In both the human body and the field of molecular pharmacology, proteins known as G protein-coupled receptors (GPCRs) are superstars.
When naturally occurring molecules (called ligands) bind to GPCRs, the complex hubs prompt much of the cellular activity in the body, including metabolism and brain function, by activating signalling pathways. Different ligands change the shape of GPCRs, which in turn, alters the signals sent.
Drug makers exploit this cell function by engineering artificial ligands that will bind to GPCRs and selectively activate signalling pathways to achieve a specific therapeutic response. However, scientists haven’t come close to tapping the potential therapies available through ligand-based signalling.
To help scientists predict the efficacy and side effects of candidate molecules, Michel Bouvier, Ph.D., and Graciela Pineyro, M.D., Ph.D., from the Université de Montréal (UdeM); Stéphane Laporte, Ph.D., and Terry Hebert of McGill University; and Richard LeDuc, Ph.D., from Université de Sherbrooke developed a set of biological tools called GPCR biosensor technology. The research team received a multiyear grant from the Quebec Consortium for Drug Discovery to develop the platform.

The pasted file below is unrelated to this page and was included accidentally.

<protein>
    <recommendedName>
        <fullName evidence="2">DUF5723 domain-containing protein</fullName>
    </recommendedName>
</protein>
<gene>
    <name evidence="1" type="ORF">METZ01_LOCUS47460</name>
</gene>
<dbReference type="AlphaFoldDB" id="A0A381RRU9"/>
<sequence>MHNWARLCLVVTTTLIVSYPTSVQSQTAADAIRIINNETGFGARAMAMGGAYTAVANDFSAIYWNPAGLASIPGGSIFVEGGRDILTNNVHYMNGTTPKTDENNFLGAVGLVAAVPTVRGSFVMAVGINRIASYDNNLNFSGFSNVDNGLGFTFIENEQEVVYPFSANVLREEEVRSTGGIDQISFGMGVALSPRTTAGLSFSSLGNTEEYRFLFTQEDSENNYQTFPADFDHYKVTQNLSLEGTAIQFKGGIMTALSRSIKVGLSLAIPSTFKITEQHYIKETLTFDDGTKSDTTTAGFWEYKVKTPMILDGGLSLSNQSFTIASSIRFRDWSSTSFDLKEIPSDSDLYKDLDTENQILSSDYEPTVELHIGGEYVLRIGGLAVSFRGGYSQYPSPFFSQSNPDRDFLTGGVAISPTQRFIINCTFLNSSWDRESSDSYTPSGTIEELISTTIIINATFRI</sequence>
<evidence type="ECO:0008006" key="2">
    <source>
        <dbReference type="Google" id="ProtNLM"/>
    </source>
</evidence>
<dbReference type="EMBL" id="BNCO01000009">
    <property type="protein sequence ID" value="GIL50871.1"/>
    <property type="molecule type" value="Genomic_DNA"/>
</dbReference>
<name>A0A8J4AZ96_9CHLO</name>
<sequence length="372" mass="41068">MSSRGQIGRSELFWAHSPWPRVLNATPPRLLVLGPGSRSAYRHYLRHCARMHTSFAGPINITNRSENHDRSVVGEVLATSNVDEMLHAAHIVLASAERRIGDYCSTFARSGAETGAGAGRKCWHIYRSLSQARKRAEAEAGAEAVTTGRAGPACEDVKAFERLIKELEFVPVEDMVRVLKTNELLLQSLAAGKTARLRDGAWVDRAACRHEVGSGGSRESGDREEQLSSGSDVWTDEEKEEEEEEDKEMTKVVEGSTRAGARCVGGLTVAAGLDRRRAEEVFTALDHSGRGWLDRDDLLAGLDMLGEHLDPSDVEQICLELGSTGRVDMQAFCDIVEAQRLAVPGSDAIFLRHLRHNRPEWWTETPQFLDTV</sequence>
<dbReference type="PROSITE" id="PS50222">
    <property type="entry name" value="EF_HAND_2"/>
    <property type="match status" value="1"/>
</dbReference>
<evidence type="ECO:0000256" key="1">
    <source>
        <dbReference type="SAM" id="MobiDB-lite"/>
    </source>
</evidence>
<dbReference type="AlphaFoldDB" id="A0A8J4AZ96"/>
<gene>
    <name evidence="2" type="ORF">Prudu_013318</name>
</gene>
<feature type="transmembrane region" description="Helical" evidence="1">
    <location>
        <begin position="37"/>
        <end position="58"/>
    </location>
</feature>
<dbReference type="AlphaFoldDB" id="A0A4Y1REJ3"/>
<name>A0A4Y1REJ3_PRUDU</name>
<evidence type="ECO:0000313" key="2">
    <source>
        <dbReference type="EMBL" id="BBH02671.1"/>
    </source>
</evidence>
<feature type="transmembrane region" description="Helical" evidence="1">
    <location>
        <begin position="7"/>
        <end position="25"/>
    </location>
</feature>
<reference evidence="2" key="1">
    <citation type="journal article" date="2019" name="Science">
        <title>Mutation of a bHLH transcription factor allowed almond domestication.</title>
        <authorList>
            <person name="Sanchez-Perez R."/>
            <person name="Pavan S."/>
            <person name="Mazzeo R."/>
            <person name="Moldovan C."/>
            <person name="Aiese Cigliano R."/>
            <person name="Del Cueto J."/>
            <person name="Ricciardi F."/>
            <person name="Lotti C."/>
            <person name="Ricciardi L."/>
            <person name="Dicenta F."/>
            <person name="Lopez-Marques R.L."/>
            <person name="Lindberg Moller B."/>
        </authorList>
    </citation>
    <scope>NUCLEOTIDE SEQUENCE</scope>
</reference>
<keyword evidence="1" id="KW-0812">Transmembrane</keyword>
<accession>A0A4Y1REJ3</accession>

In 2013, UdeM’s Institute for Research in Immunology and Cancer – Commercialization of Research (IRICoR) negotiated a partnership among McGill, UdeM and Domain Therapeutics, exclusively licensing the GPCR biosensor technology to the French biotech company. As part of the agreement, the company established a Montreal-based subsidiary that provides GPCR analysis to a wide range of clients from both academia and
the biopharmaceutical industry.
Today, Domain Therapeutics is identifying and developing new drug candidates for improved treatments for the central nervous system and oncology, in addition to providing access to its technologies through research and collaborative agreements.
From initial project funding to the inter-university partnership and a committed industry partner, the development of the GPCR biosensor and its commercialization are a testament to what can be achieved through collaboration.
This story was originally published in 2016.
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